Inspiration for color palettes sometimes comes from the most unexpected places. A look at the work of Tricia Guild in “Colors from the Painted Country” opens up new perspectives.
Just think, you get a chance to devour you inspiration.
Colors by Sherwin Williams.
If you are looking for unique interpretations of urban African-inspired design, look to Paris – a city known for fashion has long ago embraced a cultural-fusion approach to interiors.
This apartment by Christian Louboutin highlighted in New Paris Interiors (edited by Angelika Taschen) is a great example of how to marry a traditional urban space with a personal cultural aesthetic.
Unlike the structured styles to which we all are accustomed – Contemporary, Classic, Casual – there is an underlying aspect we seek, creating personal spaces.
Moving away from photo shoot rooms, an eclectic approach to room styling helps realize our desire for self-expression. While sometimes difficult to pull off, eclecticism offers another opportunity to personalize a space with detail.
These rooms provide a glimpse of an African-inspired approach with dramatic results – interiors from the book “South Africa – Private Worlds” by Desmond Colborne, photography by Solvi Dos Santos.
At the end of the day an outside room should be more than a resting place for a large kitchen or pizza oven. There is something to be said about the purpose and effect of these tranquil spaces.
This space by Paul Mikula is a perfect example of less is much more. It uses simple touches to set the mood for a wonderful afternoon in the shade.
The photos above are from the book “South Africa – Private Worlds” by Desmond Colborne, photography by Solvi Dos Santos.
A monotone approach to color strategy is an excellent way to create a neutral canvas of sorts to paint these interior pictures.
These studies illustrated in “The Way We Live with Color,” by Stafford Cliff (photography by Gilles de Chabaneix) show how effective the use of dark furnishings with the proper texture play against light walls. It gives the lovers of beige hope.
There has long been both an emotional and visual connection between the Africans and the Europeans in the Caribbean. There is none more visible than the approach to homes and interiors on Martinique, a stunning example of this coming together.
The classic French apartment look fused with the relaxed style of the islands as illustrated in the Habitation Saint-Étienne is a perfect combination.
You will find more of the Franco-Caribbean home style in the book “French Island Elegance,” by Michael Connors, photography by Bruce Buck.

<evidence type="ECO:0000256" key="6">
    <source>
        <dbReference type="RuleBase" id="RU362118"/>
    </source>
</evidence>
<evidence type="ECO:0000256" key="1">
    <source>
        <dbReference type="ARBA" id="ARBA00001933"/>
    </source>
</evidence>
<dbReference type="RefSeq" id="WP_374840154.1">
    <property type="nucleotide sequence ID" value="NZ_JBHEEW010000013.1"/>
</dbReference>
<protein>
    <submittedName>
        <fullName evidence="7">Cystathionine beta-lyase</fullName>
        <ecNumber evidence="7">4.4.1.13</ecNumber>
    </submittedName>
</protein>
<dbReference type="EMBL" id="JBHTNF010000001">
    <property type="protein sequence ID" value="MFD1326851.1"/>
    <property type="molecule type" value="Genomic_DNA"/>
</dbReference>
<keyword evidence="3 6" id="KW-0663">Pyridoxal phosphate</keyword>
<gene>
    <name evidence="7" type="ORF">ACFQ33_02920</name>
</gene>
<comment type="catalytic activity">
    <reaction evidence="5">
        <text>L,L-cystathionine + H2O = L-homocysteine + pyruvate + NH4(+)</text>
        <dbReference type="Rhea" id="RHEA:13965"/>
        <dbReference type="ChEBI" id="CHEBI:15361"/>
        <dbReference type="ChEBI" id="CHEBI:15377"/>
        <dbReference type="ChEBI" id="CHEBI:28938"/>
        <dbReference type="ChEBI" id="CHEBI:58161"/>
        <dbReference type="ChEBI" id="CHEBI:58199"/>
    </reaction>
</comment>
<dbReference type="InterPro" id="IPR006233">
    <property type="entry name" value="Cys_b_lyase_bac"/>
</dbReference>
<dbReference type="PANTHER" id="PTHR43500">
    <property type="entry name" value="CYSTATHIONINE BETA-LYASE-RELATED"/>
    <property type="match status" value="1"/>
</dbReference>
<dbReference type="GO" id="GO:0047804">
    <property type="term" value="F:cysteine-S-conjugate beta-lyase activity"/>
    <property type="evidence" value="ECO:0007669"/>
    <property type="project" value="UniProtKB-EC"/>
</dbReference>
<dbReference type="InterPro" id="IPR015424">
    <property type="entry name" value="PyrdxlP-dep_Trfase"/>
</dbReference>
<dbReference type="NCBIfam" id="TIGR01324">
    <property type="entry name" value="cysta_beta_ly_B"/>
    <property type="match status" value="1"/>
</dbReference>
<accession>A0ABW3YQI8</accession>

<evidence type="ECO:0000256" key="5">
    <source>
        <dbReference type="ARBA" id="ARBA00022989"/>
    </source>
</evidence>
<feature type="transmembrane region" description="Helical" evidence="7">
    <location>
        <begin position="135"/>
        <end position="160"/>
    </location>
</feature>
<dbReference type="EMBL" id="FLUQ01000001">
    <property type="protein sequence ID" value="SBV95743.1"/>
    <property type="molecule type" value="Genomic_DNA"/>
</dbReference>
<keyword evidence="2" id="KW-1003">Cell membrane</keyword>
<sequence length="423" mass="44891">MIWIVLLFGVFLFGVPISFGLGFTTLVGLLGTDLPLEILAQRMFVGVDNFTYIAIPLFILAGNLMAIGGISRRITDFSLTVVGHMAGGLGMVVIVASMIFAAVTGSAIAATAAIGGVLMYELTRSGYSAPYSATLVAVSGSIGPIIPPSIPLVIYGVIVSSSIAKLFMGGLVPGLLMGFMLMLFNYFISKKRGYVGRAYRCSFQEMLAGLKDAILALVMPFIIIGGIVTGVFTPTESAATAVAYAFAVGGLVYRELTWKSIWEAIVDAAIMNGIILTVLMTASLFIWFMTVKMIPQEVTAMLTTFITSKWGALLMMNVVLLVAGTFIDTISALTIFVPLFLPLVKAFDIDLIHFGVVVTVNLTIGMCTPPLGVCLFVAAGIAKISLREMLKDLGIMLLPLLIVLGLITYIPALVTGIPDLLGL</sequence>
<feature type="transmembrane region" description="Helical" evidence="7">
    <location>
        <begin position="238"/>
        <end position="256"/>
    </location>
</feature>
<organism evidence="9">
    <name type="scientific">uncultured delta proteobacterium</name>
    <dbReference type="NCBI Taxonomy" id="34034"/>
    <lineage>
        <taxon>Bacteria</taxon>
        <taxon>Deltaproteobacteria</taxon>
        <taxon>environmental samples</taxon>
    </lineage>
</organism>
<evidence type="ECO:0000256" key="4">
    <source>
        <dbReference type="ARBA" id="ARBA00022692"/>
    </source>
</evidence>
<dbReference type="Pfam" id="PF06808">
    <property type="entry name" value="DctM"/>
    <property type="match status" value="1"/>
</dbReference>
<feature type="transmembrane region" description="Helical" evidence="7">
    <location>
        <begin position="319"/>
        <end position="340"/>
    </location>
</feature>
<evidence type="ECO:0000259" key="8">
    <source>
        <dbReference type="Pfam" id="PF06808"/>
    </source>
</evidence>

We often talk about how strong color and shapes act as inspiration for the creation of room designs. It is the absence of initial details that offers the freedom to create powerful design concepts.
Teresa Sepulcre, a furniture and accessory designer, takes big risks in a house bathed in the spirit of intense colors. The palette of African-inspired textiles and art offers a unique application of this modern, high-style approach.
These interiors and more can be seen in the book “Maximalist Interiors” by Encarna Castillo.
Whichever element of the North African esthetic you choose to build your interior concept on, color needs to be employed with care. There is a difference between letting colors of another country stimulate your palate and simply regurgitating them without reference to climate or culture.
The pinks of Tunisia, the blues and greens of Morocco applied with intuition can make a North-African-inspired room truly magical.
Zaza Van Hulle creates a Moorish extravaganza in her Paris apartment. Documented in “Ethnic Interiors” by Dinah Hall, her spaces make you want to sink back into the pillow, take a sip of aromatic tea, and imagine the desert heat beating down outside.
Moving away from out-of-the-box interior design solutions is always more difficult to say than do. We are naturally driven to the structure we are familiar with, but what we really want are rooms that reflect our own personal styles and memories.
Marianne Fassler, a well known South African fashion designer, bases her eclecticism on various elements which bring an African-inspired touch. Untraditional western decorative components give these a warm and lived-in feeling.
Using fundamental furniture pieces of any style, new or refurbished, combined with the cultural esthetic important to you, make the space reflect who you are and how you want others to see you.
Photos from the book “Maximalist Interiors,” by Encarna Castillo.
The rise and fall of any well designed room depends upon the finishing touches. Each surface offers an opportunity to create a personal stamp. Cecil Hayes has captured dramatically how critical the accents to a room will be.
Table tops, wall groupings, artifact placement – all help tell the story and hint at the inspiration for the room. In these spaces she has artfully fused traditional as well as contemporary furniture with African-inspired textiles and art for unique expression of her clients’ tastes. Well done Cecil.
Photos from Cecil Hayes’ book, 9 Steps to Beautiful Living.